I got How to think like Leonardo da Vinci (my birthday twin) on my google page, and it reminded me of my 2004 trip to Thailand:
I decided to try a seven-day fast, and on the sixth day, a woman came, offering a free workshop on the Essence of Being. I had really savored lounging around, reading in a hammock on most afternoons, but this sounded interesting, so I gave it a shot. We went to her home, which was a beautiful open-aired deck of a tree house. It was all made of wood, beautiful golden slightly twisty wood (I am clearly no wood expert), and there was a handmade wooden railing that overlooked a palm tree forest, with the water glistening just beyond. It was amazing. Prior to that moment, I wouldn't even have conceived of living in such an incredible (and totally simple!) home. (There was only electricity during the day, and aside from the simple dwellings, the land and water felt untouched.)
A group of about twenty people gathered on her balcony, and she asked us, 'Who are you?' Some answered with their names or where they hailed from, and there were a few different ways people identified themselves, usually with something external: a country, a career, their role in a family structure, a fan of a sports team, etc. Whatever the answer was, she would tell us to strip that away. Then, she'd ask again, 'Who are you?' And then tell us to strip those next descriptions away also. So, after a few rounds of this, once all those labels fell away, and we were left naked, without an identity to cling to, she started talking about how we are all nothing and everything, no one and everyone, how insulting anyone else was insulting yourself, how putting yourself down was insulting humanity. Everyone was still, and we could hear the leaves blowing in the breeze.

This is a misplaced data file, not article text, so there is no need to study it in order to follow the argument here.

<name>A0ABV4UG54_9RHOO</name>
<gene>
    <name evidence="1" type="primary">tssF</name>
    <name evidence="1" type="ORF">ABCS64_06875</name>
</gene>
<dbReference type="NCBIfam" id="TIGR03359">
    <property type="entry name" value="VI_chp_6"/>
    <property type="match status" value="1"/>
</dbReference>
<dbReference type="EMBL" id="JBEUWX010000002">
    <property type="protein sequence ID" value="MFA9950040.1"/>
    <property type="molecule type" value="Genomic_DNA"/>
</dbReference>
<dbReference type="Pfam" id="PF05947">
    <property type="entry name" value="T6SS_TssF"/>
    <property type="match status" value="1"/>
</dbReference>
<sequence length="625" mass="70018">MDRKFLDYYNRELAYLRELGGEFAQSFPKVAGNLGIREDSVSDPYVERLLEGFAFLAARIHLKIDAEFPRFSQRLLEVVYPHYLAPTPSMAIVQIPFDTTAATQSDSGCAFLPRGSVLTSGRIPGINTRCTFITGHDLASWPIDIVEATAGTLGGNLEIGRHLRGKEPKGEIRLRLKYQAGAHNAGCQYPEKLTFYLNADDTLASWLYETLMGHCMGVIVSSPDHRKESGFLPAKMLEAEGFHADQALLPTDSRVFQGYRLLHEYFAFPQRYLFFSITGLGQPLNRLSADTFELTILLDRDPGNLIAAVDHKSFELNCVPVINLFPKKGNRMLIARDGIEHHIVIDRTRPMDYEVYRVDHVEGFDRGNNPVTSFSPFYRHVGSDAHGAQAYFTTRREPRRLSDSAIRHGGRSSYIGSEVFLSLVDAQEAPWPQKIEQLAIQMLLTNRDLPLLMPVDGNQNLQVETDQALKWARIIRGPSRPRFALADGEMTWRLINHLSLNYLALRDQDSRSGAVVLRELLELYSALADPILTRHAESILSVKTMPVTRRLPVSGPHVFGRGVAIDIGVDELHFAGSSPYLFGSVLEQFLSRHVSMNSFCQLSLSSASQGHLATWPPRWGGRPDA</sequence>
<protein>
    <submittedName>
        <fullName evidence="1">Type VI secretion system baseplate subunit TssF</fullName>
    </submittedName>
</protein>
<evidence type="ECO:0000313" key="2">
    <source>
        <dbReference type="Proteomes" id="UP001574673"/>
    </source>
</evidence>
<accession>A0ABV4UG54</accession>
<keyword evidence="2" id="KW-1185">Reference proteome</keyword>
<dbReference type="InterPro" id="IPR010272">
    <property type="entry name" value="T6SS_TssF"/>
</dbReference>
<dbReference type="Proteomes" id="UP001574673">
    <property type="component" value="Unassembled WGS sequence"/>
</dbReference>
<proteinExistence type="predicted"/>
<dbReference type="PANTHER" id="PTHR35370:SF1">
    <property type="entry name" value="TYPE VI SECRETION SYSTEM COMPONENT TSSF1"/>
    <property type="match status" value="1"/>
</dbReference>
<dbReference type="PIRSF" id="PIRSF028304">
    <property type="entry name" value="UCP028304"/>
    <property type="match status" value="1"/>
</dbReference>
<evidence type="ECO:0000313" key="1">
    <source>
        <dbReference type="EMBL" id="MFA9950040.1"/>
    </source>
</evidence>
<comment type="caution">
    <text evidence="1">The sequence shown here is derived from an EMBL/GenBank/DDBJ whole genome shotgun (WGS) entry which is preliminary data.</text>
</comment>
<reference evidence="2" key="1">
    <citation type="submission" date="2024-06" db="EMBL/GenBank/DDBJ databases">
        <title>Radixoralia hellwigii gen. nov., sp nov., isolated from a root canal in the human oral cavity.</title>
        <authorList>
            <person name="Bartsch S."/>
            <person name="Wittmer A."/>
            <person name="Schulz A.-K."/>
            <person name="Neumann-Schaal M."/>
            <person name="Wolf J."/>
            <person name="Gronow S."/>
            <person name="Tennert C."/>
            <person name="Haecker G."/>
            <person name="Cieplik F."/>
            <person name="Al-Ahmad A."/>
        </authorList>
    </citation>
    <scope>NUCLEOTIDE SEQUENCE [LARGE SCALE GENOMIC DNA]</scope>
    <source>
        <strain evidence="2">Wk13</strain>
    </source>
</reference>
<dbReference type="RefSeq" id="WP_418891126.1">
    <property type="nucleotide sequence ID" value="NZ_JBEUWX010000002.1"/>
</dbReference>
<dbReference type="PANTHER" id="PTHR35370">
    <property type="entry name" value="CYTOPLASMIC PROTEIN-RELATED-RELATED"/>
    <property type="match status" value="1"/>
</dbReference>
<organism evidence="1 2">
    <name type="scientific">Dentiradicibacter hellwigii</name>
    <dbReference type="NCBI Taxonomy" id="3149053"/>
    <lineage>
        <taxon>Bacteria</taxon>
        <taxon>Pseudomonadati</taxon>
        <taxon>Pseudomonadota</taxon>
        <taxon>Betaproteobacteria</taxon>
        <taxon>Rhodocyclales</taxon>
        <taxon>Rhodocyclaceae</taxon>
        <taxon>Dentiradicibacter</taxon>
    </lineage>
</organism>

I left feeling floaty and kind. I wanted to dive into the soft cloud that I felt was the world at that moment and throw marshmallows in the air in celebration. Even thinking of it now, I can't push the smile away.
For all of our idiosyncrasies, we are all beautiful vessels of possibility. And we're all part of this nebulous existence together, in for the crazy ride we call life. I love it.